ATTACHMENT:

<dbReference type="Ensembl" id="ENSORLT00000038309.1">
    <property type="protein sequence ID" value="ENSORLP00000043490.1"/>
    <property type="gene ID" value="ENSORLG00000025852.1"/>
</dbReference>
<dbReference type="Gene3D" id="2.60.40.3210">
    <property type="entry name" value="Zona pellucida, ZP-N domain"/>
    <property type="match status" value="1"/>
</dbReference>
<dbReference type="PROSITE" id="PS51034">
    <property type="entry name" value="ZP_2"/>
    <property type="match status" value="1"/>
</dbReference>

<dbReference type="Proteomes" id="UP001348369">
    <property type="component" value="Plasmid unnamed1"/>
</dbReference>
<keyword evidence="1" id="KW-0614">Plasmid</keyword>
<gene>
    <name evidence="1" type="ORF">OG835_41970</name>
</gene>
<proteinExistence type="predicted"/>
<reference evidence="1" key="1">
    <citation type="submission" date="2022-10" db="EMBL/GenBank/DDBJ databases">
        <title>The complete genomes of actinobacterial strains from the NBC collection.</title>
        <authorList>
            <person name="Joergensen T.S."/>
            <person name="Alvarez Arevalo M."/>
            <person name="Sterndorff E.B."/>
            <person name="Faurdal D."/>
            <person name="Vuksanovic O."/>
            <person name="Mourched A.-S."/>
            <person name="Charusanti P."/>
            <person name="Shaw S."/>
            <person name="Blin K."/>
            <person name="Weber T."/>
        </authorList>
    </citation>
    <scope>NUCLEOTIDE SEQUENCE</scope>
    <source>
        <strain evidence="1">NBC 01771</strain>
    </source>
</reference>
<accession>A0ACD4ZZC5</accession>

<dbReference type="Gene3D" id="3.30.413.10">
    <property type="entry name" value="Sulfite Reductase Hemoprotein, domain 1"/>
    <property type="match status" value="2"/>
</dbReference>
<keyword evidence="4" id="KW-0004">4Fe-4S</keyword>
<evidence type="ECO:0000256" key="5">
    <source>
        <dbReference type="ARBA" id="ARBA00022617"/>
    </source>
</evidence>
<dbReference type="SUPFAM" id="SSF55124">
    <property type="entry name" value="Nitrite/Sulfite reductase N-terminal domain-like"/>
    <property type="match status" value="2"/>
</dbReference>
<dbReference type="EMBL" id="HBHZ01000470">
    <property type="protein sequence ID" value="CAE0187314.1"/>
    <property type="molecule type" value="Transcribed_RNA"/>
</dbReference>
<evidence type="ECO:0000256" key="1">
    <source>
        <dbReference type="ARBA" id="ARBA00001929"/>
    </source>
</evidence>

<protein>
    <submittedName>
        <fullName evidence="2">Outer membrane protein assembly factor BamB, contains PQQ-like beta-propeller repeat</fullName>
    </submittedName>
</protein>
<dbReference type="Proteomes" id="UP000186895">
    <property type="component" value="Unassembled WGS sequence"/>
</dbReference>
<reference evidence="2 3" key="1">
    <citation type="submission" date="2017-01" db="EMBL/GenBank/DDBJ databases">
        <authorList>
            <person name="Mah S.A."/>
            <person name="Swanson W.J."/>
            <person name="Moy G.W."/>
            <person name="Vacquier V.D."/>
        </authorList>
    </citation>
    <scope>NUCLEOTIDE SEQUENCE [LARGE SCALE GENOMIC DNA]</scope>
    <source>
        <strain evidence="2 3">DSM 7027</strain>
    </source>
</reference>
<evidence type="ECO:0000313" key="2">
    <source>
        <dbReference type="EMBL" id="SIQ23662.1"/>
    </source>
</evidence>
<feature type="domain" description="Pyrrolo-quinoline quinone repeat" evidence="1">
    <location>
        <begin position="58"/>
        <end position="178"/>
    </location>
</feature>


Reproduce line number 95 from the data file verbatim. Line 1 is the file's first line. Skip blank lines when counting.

        <begin position="58"/>